Thursday, December 13, 2007

Buyer's Remorse

We bought our tree a couple of weeks ago (Yes. I realize that's early, and I'm all for not starting x-mas too early -like back in September - but we are leaving soon, and I wanted to have time to enjoy the dam tree!). We bought a real tree, not a live one or fake one, but a REAL dead tree. The Dada and I have been married for almost seven years now, and this is our first tree. Before this year, we were either out of town most of December or lived in too small a place to have one, or really just didn't want to have to redecorate the tree everyday with a toddler around as we are doing now.

The tree is beautiful. It needles are soft, green, but not too stiff, it branches are full and strong, and its shape is so perfectly conical it should be featured in all x-mas magazine covers. Everything you could ever want from a Christmas tree, this tree has.

Yet, as perfect as it is, I feel sad looking at it. It stands there stalwart and radiant looking back at me as if to say, "Look how beautiful I am, and think of how much more beautiful I could have gotten if I were left to live." Yes. My tree is conceited, too. Either way, I can't help, but agree with the tree. We played a role in it's slaughter, and now its looking us straight in the face and asking "Why". I am remorseful.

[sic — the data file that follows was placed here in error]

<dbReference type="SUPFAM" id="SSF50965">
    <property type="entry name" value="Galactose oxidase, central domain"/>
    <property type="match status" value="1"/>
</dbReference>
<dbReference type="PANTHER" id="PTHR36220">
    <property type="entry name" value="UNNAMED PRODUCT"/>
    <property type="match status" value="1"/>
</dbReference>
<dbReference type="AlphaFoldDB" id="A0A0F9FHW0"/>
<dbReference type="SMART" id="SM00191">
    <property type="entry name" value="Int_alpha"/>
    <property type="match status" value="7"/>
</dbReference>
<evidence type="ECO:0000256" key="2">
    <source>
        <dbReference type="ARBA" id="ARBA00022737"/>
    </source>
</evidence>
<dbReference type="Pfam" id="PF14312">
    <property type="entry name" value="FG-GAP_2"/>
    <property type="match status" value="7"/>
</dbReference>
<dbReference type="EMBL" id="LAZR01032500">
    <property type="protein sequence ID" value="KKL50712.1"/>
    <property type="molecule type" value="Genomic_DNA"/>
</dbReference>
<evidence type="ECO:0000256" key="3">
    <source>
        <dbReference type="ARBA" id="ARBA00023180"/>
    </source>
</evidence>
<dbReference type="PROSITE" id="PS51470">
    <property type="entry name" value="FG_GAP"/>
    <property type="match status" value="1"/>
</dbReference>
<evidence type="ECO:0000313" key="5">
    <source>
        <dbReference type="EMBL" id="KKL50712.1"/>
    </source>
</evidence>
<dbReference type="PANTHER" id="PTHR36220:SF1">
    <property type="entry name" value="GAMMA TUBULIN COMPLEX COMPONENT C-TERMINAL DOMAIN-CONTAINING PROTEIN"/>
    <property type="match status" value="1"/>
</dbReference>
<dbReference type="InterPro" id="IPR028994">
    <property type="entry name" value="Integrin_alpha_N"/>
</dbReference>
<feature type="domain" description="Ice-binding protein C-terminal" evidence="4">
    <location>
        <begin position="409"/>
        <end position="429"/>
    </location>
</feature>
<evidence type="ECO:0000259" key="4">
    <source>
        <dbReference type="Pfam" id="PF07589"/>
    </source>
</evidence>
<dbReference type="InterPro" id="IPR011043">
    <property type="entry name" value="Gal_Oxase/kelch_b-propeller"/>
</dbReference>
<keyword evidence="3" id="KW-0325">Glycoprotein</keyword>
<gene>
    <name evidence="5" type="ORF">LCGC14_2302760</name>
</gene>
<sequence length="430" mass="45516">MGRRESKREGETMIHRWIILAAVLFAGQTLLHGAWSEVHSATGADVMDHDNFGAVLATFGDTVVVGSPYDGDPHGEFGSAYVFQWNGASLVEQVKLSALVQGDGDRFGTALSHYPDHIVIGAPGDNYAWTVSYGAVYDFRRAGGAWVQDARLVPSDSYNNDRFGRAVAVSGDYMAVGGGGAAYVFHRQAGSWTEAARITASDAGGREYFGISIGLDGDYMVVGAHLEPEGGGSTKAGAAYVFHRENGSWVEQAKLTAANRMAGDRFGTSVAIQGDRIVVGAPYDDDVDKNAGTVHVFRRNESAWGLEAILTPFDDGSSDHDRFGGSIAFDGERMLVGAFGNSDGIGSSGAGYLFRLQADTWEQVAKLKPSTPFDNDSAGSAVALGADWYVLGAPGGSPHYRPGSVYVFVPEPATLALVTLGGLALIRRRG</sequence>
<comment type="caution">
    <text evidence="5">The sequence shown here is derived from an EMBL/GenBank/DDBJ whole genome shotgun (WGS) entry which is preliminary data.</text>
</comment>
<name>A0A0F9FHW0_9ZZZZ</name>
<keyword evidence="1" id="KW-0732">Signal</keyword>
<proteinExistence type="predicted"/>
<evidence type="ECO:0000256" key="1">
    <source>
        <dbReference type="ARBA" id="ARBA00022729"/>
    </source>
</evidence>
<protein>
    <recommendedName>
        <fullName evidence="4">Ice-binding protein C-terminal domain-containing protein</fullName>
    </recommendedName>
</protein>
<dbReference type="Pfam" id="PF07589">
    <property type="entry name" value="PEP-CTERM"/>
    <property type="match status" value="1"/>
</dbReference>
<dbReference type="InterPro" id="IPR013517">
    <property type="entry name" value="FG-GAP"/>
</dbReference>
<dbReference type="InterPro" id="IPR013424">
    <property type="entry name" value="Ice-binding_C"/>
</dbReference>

You'd think I'd be able to handle this since I am a carnivore. I do feel somewhat remorseful eating meat, and I have tried to cut back, but come on, I'm Mexican, and a meal at my house wasn't a meal unless there was a dead animal on the plate. But since the whole animal carcass isn't on my plate at once staring me in the face, it's easier to distance myself. If I had to kill the animal myself, I probably wouldn't be able to do it unless I was starving and that was all there was to eat. In which case, I'm sure the animal would be sizing me up to.

So maybe next year, I will become a plasticarian. I will purchase a fake tree just like the one we had when I was growing up. Well, maybe not exactly like the one we had since our tree was white, and by that I don't mean it had fake snow, but that it had white needles. What was my mother thinking? I loved that tree growing up just as much as I love this year's Christmas tree. Although, if we did buy a fake tree, I will have to also think about the many migrant workers in China earning $100 a month to make our fake tree and feel remorseful about that. Heck! If all else fails, we'll just paint a tree on the wall.

2 comments:

Athena said...

I felt the exact same way about our tree! It's also our first tree, and is a nice, live (dead) one.

Then I read this:
http://www.davidsuzuki.org/NatureChallenge/newsletters/Dec2007_winter/page2.asp

and it makes perfect sense to me now. Our great trees wouldn't even exist if it wasn't for the Xmas tree industry. It is a renewable resource and provides a benefit to the environment as well as local economy. Fake trees aren't the environmentally friendly way to go after all.

Athena said...

Oops, in case that link doesn't work for you, here it is.